DDF News — 18 May 2023
Festival Blog – Guest Review by Diana Bamimeke
The audience files in, abuzz, anticipating the performance that will kick off the 2023 edition of Dublin Dance Festival. Surveying it all from the edge of the almost-spare, black stage is a single dancer, whose nervy gaze sweeps through the crowd.
Here is Trajal Harrell, the fêted choreographer who, with Schauspielhaus Zürich Dance Ensemble, has produced The Köln Concert, an interpretation of Keith Jarrett’s eponymous jazz improvisations.
Seven alternately arranged stools are at the physical centre of this performance. Seven outposts in an emotional landscape, seven seats of corporeal power. Throughout the 50-minute show, each seat is assumed by a different dancer, though in the beginning, Harrell is alone. Joni Mitchell’s My Old Man soundtracks his big and tender movements. I read strain in his expressions; eyes closed, Harrell looks to be reaching, unsuccessfully, for something with his gestures.
When the cast convenes, finally, it’s time for a catwalk. The quality of Harrell’s choreographic references shines here. There’s a modern sensibility to the movements, and watching each elegantly costumed character, I am transported to a smoky hall in 1980s Harlem, the cradle of voguing and ballroom culture. They’re giving face, attitude, walk, fashion. Junior LaBeija’s historic exclamation from the 1990 documentary Paris Is Burning springs to mind. “O-P-U-L-E-N-C-E. Opulence. You own everything.”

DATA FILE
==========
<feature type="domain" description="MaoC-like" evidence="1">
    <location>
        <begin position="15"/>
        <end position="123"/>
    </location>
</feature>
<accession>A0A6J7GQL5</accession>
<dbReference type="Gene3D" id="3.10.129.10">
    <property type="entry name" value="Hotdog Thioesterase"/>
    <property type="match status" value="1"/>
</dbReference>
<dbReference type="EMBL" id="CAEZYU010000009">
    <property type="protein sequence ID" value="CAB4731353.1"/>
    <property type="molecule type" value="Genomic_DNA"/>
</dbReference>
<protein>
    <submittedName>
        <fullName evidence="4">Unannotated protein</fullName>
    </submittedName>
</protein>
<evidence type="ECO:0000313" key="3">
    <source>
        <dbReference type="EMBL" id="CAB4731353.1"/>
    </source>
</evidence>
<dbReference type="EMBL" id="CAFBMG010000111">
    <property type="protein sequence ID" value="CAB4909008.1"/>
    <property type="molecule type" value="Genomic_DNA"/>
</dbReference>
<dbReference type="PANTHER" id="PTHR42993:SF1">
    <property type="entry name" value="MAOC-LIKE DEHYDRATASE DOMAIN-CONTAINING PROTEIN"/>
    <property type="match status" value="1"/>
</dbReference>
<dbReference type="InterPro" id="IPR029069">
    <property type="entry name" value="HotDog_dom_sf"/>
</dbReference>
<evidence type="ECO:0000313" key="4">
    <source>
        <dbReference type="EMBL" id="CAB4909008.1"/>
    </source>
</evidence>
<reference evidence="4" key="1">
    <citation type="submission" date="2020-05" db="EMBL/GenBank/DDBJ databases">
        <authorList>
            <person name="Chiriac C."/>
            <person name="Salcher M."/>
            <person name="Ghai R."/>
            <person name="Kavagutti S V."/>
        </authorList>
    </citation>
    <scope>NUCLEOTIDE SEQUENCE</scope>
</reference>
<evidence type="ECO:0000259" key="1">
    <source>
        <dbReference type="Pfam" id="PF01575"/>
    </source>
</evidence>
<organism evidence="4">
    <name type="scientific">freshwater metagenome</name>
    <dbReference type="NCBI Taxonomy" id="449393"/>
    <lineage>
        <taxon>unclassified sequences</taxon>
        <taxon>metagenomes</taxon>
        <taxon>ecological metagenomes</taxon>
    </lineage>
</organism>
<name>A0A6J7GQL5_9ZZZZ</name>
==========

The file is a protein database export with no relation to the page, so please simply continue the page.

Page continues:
Fashion, then, is part of the language of this spectacle. The costuming, designed by Harrell himself, relays the individuality of each dancer. I’m especially struck by the sculptural quality of dancer New Kyd’s structured floral skirt, jutting out at the waist. Fur coats, black slips, and patterned Gucci tights complement the movements, at once irreverent, pained, obsessive, and striving.
Still, statuesque poses recalling ‘old way’ voguing - distinct from vogue dramatics - conclude the show, and there is a round of riotous applause. Deserved, of course, but as nourished as I am by The Köln Concert, I am left wanting more, wanting to be overcome, totally, by the unabashed queerness of the show.
This desire is a testament not just to Harrell, but to the cast’s interpretive talents, and the economy of set design that allows for so much meaning.
Written by art writer & independent curator, Diana Bamimeke - dianabamimeke.com